In our guest blog solicitor Rory Cowan of BKF & Co explains the latest developments in Scotland’s evolving private rented sector.
The Scottish Government, has just published the Commencement Order setting out when the new Private Residential Tenancies (PRT) will come into force. The date, which was not a particularly well-guarded secret, is 1st December 2017. Its imaginative full title is The Private Housing (Tenancies)(Scotland) Act 2016 (Commencement No.2 and Saving Provision) Regulations 2017 and can be found using this link https://www.legislation.gov.uk/ssi/2017/293/regulation/3/made .
From that date, no new assured or short assured tenancies can be created and all new residential lets to individuals will have to be by way of the new PRT.
Whilst that date has now been set down, those of us working in the Private Rented Sector in Scotland still await further details and information such as the final version of the new Model Tenancy Agreement which sets out the mandatory core rights and responsibilities of the parties to a PRT. Indeed, we still await further regulations to set out what other documents require to be given to tenants with the new Model Tenancy Agreement and when creating a PRT – for example whether a Tenant Information Pack will be required.
As lettings agents and landlords require to adapt their styles and procedures to incorporate the new requirements, the earlier all this is available the better. A smooth transition to the new regime can only be in the interests of all those involved including tenants.
The Commencement Order also provides for an additional saving provisions to deal with existing short-assured Tenancies and their renewal. I have blogged previously that the transitional provisions in the Private Housing (Tenancies)(Scotland) Act 2016 contained a sting in the tail. This blog can be found using this link http://bkf.co.uk/blog/private-housing-tenancies-scotland-act-2016-transitional-provisions/ .
The saving provision in the Commencement Order states that, notwithstanding the terms of the transitional provisions in the 2016 Act, that in the following situations, existing short-assured tenancies will remain short-assured tenancies:
- Where it was created before the 1st of December 2017;
- Where a new contractual tenancy came into being that fulfils the requirements of section 32(3)(b) of the Housing (Scotland) Act 1988 (as it is now) before 1st of December 2017; and
- Where a new contractual tenancy that fulfils the requirements of section 32(3)(b) of the Housing (Scotland) Act 1988 after 1st December 2017.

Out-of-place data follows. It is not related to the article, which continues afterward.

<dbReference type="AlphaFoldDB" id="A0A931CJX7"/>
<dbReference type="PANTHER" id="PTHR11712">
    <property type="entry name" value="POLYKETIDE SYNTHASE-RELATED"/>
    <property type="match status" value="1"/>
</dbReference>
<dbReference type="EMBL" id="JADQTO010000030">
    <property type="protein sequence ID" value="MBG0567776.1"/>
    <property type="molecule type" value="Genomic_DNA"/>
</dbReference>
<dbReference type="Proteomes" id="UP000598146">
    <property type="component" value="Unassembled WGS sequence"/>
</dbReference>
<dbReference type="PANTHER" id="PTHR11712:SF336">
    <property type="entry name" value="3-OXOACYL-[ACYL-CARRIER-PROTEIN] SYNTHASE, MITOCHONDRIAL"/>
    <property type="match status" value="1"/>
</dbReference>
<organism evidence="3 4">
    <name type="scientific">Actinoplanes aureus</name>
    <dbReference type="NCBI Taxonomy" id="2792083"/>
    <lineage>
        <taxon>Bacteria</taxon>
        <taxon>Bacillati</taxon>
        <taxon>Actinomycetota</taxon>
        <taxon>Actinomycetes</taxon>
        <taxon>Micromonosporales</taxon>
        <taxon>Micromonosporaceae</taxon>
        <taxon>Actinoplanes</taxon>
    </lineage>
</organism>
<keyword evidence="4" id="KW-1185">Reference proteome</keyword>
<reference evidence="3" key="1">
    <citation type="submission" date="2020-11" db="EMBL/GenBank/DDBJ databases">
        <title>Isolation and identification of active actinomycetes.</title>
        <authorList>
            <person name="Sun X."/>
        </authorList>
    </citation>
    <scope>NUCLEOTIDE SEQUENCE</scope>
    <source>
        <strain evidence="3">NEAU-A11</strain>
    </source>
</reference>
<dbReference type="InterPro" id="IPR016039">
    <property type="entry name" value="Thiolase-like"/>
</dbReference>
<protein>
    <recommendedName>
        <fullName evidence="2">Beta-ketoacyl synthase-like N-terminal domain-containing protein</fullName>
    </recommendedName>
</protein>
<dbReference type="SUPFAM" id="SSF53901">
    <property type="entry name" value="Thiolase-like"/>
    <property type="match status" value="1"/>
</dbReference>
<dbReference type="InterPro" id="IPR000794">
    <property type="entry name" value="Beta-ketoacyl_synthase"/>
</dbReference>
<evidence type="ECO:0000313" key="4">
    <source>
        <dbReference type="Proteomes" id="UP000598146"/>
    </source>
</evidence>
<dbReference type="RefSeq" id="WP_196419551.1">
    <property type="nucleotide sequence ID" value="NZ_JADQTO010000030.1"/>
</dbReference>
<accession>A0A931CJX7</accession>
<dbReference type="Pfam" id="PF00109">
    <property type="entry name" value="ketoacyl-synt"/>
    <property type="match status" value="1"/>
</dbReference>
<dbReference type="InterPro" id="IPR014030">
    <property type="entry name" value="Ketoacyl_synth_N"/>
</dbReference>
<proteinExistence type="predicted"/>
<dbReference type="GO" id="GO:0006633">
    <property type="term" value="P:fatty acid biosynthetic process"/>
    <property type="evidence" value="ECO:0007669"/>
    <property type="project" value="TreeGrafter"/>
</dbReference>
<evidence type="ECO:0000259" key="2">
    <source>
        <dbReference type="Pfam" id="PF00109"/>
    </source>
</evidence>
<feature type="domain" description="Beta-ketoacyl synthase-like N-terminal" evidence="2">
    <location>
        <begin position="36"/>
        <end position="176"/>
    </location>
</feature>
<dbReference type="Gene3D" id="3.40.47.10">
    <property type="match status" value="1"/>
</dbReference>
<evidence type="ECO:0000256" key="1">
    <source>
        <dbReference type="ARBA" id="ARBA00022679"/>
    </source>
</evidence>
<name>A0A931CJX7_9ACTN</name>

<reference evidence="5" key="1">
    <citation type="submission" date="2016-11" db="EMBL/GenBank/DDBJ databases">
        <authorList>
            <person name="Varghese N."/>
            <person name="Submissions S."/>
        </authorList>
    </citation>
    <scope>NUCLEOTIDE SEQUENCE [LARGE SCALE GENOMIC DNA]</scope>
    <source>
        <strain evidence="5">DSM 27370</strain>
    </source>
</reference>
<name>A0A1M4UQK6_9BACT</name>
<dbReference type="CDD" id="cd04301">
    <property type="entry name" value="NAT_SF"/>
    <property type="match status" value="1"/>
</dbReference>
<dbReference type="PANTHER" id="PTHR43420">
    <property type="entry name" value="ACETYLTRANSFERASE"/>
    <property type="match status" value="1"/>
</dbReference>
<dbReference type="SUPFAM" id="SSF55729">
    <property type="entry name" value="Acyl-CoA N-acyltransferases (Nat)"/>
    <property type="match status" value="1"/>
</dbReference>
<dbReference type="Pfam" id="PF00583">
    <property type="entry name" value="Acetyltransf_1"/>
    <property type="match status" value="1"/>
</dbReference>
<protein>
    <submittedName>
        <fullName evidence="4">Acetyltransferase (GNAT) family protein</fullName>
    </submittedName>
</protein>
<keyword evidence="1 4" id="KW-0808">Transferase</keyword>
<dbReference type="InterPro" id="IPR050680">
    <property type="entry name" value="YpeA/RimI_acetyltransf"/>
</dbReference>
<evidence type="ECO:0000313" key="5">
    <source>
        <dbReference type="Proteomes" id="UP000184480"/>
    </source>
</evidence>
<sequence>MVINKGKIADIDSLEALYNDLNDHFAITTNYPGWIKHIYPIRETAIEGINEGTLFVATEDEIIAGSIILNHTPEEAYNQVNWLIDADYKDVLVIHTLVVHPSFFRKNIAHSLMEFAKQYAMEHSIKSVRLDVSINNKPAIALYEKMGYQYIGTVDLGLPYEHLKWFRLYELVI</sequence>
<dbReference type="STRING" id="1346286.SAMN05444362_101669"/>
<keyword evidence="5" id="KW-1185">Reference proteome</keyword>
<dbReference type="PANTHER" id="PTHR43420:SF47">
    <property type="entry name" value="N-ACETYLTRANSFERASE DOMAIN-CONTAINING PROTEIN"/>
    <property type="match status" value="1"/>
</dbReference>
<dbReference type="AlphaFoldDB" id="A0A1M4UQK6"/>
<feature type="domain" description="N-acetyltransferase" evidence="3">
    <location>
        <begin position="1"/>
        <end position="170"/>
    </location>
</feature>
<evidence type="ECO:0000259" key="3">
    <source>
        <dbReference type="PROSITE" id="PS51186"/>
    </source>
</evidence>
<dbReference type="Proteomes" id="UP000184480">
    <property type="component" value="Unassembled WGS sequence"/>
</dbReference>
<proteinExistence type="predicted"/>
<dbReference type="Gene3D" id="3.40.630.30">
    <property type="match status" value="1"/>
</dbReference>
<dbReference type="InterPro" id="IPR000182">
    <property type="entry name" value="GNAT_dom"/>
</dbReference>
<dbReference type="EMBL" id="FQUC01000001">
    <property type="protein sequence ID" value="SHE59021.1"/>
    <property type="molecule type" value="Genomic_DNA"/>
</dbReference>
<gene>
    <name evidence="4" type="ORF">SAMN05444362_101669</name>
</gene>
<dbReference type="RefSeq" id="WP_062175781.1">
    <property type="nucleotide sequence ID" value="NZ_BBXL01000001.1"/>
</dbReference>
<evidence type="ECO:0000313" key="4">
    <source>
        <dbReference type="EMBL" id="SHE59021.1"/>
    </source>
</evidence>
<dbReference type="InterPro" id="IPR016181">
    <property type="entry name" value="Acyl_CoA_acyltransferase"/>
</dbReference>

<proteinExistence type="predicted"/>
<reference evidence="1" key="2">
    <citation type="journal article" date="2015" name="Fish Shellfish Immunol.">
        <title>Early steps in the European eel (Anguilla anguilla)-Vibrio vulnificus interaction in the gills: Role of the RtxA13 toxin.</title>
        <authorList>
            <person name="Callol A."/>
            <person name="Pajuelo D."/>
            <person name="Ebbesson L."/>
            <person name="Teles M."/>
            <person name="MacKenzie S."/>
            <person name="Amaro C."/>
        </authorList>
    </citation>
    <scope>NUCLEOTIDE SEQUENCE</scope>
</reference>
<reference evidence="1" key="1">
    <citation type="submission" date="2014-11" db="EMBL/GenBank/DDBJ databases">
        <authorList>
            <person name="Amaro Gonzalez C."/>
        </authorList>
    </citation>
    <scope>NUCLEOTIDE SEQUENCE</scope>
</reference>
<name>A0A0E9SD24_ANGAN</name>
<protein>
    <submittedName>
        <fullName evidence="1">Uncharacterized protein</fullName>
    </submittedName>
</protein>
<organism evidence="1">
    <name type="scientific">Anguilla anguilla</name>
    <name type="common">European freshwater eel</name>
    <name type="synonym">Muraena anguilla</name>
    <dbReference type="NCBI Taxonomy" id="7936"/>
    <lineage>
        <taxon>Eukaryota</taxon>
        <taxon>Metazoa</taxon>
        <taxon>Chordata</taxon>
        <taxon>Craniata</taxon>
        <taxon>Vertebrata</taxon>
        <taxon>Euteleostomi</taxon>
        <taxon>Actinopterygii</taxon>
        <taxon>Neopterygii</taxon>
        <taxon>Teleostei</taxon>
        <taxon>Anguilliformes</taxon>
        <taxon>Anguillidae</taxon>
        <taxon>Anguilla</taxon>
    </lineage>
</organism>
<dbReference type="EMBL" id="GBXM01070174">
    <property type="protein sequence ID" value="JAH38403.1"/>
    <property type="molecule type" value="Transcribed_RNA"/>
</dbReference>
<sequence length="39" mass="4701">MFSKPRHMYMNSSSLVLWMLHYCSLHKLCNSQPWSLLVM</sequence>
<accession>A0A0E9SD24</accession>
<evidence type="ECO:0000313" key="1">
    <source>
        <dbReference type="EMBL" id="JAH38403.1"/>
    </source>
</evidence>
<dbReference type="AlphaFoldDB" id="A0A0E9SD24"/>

The requirements of section 32(3)(b) of the Housing Scotland Act 1988 (as it stands now) are:
- There be a new contractual tenancy comes into being for the same or substantially the same premises;
- That it comes into being at the ‘ish’ or contractual end date; and
- That the landlord and the landlord and tenant are the same under the new contractual tenancy as at the ish.
If these requirements are fulfilled, then any new or continued tenancy will still be a short-assured tenancy regardless of the length of that tenancy or whether the form AT5 is served on the tenant before that new contractual tenancy comes into being.
The effect of this saving provision is that, existing short-assured tenancies will remain as such after 1st December 2017 and if they continue on a rolling basis (usually one or two months at a time) they will remain short-assured tenancies. I also take the view that, the same saving provision allows contractual extensions for any period even where constituted by a new or separate extension document to remain as short-assured tenancies where such an extension meets the requirement of section 32(3)(b) as mentioned above.
So, it looks like things are beginning to be lined up for the ‘brave new world’ of PRTs all that remains is for the rest of the regulations to be put in place and the that the new First-tier Tribunal be ready to start dealing with cases. I suspect it is going to be a busy time for the Scottish Government over the next few months!
If you wish to find out more about the changes or to discuss how you can get ready for them, please contact your local office.
For more information on the author, click here: Rory Cowan